Meanwhile, I am not convinced that the measures aimed at supporting wave and tidal are sufficient. There is a sizeable gap between what the UK Government is proposing and what is currently available for wave and tidal power under the Renewables Obligation in Scotland. That gap might be bridged by the provision of capital support on a large scale, but the White Paper is short of detail on this aspect.
Once that is clear, then the question of "whether or not the same or similar changes are made to Scotland 's renewables legislation?" will be a matter for this Parliament.
These potential changes need to be considered alongside our own strategic priorities and vision for renewables development in Scotland- a vision that includes not just marine and tidal energy but also biomass and offshore wind I intend to listen very carefully to the views of our own stakeholders before making any decisions or recommendations.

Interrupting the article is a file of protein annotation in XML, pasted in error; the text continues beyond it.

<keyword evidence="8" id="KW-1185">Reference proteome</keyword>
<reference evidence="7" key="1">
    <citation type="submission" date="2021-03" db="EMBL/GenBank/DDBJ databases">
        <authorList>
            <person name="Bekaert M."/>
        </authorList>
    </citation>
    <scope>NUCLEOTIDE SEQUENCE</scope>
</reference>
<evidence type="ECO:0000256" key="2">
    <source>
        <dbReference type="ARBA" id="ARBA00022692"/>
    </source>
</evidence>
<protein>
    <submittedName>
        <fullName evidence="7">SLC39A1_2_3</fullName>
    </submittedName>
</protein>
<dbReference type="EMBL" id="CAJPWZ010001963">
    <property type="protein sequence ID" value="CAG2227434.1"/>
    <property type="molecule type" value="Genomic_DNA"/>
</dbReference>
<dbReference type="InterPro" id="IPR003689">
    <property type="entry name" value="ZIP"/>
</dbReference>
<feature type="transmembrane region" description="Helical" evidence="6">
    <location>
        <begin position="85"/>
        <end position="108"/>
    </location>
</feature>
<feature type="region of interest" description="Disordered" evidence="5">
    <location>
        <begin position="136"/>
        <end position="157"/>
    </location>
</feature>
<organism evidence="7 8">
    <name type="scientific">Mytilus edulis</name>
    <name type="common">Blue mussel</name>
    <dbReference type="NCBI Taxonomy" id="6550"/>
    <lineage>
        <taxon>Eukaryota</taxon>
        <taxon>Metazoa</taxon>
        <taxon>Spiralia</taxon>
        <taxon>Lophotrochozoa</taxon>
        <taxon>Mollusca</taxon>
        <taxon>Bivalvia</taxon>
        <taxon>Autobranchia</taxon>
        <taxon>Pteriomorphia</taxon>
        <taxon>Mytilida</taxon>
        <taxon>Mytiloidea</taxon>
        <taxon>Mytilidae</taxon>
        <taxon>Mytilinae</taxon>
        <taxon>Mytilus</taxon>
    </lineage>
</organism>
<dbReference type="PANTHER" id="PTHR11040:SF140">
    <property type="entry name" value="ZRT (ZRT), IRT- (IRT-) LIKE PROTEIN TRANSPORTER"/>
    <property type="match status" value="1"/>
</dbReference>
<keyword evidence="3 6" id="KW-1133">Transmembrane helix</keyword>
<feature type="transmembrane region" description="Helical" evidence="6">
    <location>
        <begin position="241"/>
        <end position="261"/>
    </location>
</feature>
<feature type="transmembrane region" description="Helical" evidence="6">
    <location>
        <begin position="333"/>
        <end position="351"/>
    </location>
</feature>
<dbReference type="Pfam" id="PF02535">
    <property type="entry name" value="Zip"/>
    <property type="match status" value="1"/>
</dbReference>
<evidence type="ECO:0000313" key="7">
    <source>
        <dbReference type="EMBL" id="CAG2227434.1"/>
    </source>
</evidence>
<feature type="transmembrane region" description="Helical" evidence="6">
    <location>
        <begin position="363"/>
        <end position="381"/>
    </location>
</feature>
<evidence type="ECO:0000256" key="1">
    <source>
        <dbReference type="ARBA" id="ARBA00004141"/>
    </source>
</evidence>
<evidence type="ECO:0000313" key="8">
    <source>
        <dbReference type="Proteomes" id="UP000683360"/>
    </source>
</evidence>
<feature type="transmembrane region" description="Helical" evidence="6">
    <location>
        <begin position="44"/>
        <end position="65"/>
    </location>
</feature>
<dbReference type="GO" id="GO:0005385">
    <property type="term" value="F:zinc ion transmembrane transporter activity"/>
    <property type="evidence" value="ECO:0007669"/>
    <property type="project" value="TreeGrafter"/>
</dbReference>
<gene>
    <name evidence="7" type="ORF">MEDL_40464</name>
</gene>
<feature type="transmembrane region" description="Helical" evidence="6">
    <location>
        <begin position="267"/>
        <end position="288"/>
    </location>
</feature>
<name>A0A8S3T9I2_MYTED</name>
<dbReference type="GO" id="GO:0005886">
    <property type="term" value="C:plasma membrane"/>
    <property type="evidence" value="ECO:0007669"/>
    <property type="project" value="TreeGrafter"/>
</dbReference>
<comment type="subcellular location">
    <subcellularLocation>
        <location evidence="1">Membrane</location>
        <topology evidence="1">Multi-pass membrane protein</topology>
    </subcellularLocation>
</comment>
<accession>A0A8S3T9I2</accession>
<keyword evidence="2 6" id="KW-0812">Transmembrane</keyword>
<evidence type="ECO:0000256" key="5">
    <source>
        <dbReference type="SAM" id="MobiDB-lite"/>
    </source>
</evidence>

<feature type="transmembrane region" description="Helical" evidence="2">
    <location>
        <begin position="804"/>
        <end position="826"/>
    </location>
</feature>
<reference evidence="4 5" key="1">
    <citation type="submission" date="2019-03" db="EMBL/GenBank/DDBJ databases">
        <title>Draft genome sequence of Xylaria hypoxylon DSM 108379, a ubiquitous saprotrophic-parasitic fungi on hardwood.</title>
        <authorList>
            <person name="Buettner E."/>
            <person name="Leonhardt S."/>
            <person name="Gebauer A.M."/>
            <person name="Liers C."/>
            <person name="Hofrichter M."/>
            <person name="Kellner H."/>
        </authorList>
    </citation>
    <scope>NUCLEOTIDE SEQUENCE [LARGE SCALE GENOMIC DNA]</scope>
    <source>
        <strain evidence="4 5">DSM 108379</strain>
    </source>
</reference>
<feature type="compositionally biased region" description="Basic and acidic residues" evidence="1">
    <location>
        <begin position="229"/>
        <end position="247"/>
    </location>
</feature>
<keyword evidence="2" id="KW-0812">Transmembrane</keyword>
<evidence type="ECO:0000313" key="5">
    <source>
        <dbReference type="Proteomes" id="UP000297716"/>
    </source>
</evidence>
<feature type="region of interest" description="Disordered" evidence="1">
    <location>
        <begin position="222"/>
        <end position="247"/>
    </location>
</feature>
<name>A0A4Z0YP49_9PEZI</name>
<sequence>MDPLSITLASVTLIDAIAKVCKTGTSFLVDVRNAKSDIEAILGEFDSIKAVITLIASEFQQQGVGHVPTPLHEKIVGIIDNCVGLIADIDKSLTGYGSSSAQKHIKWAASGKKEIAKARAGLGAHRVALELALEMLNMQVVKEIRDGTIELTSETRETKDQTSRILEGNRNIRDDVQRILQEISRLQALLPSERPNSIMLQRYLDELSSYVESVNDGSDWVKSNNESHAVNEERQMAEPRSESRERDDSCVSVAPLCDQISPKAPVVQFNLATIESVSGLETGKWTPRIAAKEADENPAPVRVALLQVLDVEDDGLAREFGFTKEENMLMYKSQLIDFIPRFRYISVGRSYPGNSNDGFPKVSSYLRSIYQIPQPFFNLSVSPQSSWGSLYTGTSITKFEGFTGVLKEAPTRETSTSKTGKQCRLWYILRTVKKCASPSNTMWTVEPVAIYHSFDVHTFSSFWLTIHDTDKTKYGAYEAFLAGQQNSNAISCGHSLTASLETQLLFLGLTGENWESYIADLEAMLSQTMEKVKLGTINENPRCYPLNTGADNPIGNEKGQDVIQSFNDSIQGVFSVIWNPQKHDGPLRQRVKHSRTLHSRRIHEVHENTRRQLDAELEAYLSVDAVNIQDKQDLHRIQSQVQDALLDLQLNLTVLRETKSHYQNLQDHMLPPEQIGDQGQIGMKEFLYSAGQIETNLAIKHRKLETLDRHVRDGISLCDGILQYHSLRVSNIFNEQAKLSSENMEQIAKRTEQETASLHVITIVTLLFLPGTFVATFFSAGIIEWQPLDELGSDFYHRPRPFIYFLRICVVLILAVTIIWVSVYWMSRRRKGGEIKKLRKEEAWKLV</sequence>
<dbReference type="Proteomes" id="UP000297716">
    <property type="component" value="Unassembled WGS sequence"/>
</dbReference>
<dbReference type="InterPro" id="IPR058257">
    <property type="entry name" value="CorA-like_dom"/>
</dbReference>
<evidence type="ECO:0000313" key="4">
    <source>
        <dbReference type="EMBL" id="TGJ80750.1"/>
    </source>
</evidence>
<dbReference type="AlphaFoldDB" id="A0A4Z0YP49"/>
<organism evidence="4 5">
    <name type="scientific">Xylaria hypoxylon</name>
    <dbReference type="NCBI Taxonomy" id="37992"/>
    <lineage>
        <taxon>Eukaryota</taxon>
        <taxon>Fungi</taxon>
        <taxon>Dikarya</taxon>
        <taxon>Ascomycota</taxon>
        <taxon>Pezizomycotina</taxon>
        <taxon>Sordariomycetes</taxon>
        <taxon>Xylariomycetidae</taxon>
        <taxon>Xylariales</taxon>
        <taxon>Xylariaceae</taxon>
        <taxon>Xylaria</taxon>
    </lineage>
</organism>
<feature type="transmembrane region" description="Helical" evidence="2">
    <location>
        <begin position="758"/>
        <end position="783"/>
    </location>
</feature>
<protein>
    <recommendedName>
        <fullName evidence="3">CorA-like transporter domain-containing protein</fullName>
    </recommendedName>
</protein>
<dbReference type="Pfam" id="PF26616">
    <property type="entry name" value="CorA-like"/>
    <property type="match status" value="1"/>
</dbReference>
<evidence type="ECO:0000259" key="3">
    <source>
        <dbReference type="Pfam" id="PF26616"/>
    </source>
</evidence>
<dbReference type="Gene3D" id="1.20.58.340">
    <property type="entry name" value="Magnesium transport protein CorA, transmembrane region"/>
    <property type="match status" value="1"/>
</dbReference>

I also welcome the White Paper's acknowledgment of the importance of renewable heat. There is a lack of firm proposals for action but I accept that we are all not far past the starting blocks here. I know that Executive officials have been working hard with stakeholders looking at how we promote renewable heat. I believe that this is an area where we can make genuine progress and a real difference in Scotland.
But we must not focus exclusively on generating heat and power. We all know that we can be more efficient in our use of energy. We support the steps set out in the White Paper that impact on Scotland- essentially that is the requirements that are placed on the utility companies and regulation in relation to consumer products.